Dedication to Stephen Langton, in Gerald of Wales, Journey of Wales
Medium: Ink and pigments on vellum
Baldwin, archbishop of Canterbury (1185-1190), was so impressed by the account of Ireland penned by Gerald of Wales that he asked him to write one of Wales. The project developed into a preaching tour conducted by Baldwin and Gerald, bringing in local churchmen along the way, although its ultimate purpose was to drum up Welsh support for Baldwin's upcoming role in the crusade to the Holy Land. Setting out from Hereford, the pair proceeded from New Radnor clockwise around the edge of the country: Hay, Brecon, Abergavenny, Caerleon, Llandaf, Margam Abbey, Llwcher, Cydweli, Carmarthen, St David's, Cardigan, Lampeter, Llanddewi Brefi, Strata Florida, Llanbardan, Tywin, Llanfair, Caernarfon, Bangor, Anglesey, Conwy, Rhuddlan, St Asaph and Basingwerk. Gerald completed his report on Wales in 1191, but he dedicated it to Stephen Langton, who became archbishop in 1207. Baldwin had died under the banner of Richard the Lionheart at Acre in 1190. This copy of the 'Journey' belonged to the treasury of St David's.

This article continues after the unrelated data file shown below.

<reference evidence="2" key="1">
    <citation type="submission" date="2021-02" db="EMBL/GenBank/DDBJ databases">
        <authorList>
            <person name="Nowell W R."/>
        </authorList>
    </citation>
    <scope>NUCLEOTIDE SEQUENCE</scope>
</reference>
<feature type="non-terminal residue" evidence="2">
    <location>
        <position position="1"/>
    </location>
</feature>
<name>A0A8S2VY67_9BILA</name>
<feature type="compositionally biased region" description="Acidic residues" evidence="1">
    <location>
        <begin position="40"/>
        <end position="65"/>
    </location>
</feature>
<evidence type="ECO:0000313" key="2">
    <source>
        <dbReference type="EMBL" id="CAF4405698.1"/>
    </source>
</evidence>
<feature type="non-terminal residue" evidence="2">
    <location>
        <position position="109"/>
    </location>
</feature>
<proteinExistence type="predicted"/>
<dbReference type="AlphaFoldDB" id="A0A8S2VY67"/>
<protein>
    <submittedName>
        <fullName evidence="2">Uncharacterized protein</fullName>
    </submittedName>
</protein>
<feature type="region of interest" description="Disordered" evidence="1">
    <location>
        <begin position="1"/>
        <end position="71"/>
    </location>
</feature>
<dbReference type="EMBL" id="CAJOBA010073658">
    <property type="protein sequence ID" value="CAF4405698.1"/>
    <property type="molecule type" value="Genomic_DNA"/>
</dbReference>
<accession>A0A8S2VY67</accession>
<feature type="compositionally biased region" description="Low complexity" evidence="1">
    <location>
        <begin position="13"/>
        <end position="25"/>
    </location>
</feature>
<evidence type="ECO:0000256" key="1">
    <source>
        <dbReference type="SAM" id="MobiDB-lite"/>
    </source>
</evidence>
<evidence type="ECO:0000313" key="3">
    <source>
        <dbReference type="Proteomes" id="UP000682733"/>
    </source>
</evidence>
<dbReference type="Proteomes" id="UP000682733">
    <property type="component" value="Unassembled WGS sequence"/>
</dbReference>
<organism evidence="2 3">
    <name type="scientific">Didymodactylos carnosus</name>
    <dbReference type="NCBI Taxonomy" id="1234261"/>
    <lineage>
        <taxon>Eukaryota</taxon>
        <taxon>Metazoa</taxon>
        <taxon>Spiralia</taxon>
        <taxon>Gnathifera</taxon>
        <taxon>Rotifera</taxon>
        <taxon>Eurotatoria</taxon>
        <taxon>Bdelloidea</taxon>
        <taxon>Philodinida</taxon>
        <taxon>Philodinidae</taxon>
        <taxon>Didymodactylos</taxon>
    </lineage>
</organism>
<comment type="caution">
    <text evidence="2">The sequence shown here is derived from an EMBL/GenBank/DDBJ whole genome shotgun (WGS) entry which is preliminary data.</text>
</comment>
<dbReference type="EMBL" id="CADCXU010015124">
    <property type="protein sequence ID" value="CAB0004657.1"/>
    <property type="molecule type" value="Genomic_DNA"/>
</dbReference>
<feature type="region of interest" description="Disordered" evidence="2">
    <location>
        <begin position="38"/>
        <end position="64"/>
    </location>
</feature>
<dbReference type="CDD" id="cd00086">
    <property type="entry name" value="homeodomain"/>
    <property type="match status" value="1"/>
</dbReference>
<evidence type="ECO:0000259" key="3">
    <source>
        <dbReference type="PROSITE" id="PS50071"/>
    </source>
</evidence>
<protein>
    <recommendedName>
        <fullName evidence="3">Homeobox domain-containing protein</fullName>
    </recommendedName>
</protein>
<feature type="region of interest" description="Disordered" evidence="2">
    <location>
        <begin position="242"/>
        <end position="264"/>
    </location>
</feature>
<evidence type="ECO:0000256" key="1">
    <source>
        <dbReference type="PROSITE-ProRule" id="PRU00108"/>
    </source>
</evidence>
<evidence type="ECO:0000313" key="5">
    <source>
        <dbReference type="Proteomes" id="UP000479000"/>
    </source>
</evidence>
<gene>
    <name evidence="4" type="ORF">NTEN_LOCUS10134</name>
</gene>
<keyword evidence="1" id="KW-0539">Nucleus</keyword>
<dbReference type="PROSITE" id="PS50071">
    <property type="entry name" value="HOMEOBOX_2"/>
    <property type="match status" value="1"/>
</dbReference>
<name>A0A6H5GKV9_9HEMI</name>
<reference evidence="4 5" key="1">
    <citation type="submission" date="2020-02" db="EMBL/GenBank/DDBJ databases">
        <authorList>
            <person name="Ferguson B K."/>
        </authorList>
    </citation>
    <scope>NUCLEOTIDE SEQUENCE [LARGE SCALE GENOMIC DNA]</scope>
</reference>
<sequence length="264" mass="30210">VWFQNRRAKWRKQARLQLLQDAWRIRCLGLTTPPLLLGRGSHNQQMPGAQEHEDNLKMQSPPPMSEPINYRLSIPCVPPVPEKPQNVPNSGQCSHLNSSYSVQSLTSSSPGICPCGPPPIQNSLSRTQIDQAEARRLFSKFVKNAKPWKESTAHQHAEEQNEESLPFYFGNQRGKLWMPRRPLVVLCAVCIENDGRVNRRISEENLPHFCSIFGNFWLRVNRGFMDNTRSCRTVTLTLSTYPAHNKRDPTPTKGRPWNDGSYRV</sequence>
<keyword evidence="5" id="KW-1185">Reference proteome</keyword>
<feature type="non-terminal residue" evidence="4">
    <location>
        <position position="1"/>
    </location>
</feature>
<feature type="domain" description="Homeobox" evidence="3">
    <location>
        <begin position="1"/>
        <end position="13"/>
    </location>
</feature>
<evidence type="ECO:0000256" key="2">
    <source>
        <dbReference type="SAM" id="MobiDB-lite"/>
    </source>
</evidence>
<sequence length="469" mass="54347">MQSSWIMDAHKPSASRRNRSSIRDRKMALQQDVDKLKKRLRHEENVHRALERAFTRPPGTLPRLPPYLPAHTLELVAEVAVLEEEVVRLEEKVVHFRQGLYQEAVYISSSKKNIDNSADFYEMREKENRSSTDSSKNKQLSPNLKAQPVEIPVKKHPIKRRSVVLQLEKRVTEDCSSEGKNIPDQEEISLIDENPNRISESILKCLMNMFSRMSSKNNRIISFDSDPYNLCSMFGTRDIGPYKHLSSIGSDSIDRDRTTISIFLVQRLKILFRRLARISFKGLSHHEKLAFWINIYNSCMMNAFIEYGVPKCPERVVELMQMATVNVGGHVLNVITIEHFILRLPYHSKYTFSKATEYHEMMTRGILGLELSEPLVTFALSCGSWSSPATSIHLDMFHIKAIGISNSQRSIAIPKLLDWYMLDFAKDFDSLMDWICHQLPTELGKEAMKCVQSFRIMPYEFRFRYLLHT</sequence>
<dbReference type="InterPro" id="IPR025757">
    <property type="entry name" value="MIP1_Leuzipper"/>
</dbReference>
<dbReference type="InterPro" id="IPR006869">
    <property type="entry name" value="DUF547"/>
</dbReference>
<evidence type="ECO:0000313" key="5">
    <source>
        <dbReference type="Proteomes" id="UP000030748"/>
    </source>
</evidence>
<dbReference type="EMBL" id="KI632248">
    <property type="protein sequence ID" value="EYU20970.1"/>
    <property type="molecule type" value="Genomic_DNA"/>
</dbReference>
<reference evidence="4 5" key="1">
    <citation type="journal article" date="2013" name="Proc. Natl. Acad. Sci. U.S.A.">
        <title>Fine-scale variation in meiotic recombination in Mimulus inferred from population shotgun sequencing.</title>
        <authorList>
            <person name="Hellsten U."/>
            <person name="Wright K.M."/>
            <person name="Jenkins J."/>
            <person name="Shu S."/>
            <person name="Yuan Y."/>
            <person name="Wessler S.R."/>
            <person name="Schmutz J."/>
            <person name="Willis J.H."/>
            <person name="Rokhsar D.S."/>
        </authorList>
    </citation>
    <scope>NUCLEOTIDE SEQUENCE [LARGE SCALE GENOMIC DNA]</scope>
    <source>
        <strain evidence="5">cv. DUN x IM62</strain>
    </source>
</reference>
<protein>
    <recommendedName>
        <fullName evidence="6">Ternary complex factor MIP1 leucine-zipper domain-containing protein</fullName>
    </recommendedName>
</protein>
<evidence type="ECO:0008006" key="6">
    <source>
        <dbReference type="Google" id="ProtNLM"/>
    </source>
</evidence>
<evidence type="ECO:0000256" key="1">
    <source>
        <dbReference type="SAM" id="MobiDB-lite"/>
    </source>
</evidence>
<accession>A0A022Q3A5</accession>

The 'Journey' has two prefaces, the first one addresses Stephen Langton and dedicates the book to him. Gerald refers to his collaboration with Baldwin and states that his purpose is to describe the country and "the genius of its inhabitants".